This is just my opinion for this particular sentence, but I'd go with the ～たり form here:
～し lists either actions or qualities, and while it resembles ～たり in that it doesn't specify an order in which the actions took place, it adds a "not only, but also" implication to it:
今年の夏は海に行ったし、山にも行った。 This summer I went to the ocean, and [not only that, I also went] to the mountains.
荷物が多いし、雨も降ってきたし、どこかで休もうか。 We've a lot of luggage, and [not only this, but] it's started to rain, so shall we take a break somewhere?
(Above examples taken from page 198 of 初級を教える人のための日本語文法ハンドブック)
In sentences like the second one above, where multiple ～し constructions are used to provide reasons, as you saw in the other question, the last し can be replaced with から with hardly any change in meaning:
荷物が多いし、雨も降ってきたから、どこかで休もうか。 We've a lot of luggage, and it's started to rain, so shall we take a break somewhere?
～し can also get tacked onto the end of a sentence when that sentence provides justification for an immediately preceding statement:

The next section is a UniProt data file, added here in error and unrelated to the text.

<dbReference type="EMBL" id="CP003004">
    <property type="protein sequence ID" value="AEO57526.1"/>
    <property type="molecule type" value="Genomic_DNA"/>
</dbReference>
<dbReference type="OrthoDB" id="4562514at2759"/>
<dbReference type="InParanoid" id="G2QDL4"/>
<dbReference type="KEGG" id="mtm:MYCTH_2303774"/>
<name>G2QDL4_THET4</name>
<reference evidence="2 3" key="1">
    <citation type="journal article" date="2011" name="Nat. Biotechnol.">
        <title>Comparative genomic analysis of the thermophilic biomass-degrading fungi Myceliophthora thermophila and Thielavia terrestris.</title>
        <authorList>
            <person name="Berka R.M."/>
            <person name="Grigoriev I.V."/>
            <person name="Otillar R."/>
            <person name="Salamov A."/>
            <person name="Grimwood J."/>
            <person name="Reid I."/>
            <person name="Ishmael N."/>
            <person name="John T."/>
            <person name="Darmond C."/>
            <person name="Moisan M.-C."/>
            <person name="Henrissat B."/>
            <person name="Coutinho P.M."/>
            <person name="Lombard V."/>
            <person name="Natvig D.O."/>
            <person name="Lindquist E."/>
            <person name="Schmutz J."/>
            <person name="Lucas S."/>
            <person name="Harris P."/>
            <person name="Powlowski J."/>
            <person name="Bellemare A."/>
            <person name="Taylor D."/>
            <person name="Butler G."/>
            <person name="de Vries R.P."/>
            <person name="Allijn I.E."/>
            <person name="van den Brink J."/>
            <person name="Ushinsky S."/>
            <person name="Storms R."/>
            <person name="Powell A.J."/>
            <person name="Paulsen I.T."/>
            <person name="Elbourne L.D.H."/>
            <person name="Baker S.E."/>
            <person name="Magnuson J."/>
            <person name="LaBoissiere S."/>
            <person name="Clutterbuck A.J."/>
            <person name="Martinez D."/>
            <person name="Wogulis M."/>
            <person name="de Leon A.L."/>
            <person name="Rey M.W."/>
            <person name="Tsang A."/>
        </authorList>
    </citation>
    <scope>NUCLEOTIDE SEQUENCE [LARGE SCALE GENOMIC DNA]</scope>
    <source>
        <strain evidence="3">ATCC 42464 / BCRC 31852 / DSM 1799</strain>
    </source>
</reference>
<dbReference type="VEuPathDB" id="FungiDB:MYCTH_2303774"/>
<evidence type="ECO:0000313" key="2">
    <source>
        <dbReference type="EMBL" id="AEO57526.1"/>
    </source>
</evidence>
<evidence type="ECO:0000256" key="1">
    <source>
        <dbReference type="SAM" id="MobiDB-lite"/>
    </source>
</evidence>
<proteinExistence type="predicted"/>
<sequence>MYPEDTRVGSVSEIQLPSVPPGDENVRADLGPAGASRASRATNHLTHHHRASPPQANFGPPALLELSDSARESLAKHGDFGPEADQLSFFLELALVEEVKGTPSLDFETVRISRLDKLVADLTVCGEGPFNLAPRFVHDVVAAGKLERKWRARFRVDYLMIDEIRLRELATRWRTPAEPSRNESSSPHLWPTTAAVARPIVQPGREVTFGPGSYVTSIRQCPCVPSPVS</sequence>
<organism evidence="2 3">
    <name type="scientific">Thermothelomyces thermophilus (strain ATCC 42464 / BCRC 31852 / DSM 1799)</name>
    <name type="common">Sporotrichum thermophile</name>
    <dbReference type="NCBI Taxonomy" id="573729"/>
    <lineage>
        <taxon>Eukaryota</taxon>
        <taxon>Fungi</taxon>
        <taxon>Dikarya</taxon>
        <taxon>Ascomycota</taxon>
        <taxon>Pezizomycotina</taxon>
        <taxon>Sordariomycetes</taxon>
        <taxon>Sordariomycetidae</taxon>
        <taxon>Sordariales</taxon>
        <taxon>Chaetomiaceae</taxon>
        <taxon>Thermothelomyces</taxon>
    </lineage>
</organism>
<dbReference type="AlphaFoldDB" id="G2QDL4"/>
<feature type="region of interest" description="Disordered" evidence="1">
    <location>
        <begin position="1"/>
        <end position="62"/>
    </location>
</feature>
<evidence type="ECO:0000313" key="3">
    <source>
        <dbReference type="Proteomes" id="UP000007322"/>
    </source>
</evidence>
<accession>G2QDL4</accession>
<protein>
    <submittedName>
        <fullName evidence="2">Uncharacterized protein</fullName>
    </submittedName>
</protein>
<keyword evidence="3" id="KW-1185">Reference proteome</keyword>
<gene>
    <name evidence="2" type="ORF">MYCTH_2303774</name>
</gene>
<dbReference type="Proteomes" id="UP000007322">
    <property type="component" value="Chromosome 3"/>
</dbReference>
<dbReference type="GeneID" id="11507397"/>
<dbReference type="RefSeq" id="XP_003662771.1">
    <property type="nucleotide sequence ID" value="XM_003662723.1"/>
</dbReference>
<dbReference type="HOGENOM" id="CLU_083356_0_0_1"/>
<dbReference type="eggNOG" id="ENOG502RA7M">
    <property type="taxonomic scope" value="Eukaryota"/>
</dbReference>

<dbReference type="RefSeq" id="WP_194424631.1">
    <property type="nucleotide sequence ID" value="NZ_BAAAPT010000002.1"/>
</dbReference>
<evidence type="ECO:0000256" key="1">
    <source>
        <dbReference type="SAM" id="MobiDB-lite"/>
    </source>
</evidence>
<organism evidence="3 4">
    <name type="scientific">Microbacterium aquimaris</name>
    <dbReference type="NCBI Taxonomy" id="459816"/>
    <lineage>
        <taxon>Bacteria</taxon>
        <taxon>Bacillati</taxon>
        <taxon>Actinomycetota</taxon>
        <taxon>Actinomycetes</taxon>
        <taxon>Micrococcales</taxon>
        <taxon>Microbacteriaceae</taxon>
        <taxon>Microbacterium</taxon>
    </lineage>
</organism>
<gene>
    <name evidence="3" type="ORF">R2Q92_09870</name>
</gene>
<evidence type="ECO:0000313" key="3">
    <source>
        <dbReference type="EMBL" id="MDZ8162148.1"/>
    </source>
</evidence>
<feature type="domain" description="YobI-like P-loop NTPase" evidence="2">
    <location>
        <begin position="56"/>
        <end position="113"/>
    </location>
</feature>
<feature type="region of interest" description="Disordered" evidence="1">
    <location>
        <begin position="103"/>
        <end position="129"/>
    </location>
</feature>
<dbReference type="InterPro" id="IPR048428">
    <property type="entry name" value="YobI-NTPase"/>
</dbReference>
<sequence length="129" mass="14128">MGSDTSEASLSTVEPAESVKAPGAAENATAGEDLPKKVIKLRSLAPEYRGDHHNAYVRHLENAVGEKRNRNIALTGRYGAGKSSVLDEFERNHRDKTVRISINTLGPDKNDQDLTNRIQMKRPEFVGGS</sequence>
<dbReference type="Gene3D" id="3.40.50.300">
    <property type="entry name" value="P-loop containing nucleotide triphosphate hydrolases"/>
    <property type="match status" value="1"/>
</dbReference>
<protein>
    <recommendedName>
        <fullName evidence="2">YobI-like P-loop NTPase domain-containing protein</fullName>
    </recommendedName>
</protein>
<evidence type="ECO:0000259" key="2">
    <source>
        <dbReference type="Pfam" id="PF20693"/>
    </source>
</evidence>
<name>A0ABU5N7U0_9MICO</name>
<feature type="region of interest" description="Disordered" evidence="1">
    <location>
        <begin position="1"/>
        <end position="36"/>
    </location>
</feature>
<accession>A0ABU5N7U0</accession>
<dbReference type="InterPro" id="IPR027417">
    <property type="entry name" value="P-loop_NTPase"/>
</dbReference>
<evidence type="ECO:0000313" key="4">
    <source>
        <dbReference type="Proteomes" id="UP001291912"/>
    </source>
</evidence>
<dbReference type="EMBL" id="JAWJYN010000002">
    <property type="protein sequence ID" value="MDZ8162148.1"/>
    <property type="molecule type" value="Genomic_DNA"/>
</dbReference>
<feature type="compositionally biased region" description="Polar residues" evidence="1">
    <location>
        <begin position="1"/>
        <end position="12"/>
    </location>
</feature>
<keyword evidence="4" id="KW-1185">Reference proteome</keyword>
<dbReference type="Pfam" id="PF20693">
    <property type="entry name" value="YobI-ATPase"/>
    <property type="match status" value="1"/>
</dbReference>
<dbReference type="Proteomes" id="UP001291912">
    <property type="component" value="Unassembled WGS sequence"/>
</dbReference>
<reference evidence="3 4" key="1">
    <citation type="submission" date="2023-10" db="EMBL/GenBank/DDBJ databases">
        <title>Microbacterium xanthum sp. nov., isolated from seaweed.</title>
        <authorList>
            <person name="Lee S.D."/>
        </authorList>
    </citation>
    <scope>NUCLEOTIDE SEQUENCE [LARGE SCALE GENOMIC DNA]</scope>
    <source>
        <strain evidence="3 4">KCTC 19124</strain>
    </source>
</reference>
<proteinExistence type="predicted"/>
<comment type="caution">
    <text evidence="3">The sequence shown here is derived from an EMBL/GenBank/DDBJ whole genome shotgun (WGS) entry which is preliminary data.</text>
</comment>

せっかくパリまで来たんだから、観光でもしよう。天気もいいし。 We've come all the way to Paris, so let's do some sightseeing. The weather's nice, too.
このお店はすごくおいしいですよ。かなり安いですし。 The food here is amazingly good. And it's easy on the wallet, too.
～し can be used in both informal and formal settings (as seen in the second example immediately above, it can follow the polite form).
Mark Hosang kindly pointed out in the comments that in formal speech (and perhaps most commonly in written Japanese), the ～ます stem form of the verb する (し) is used as a transition between clauses, just as the ～て form (して) is used in spoken Japanese. From ALC:
Shanghai's real estate prices increased 24 percent over last year, and are now the highest in the country.
This is unrelated to the ～し form discussed in this question.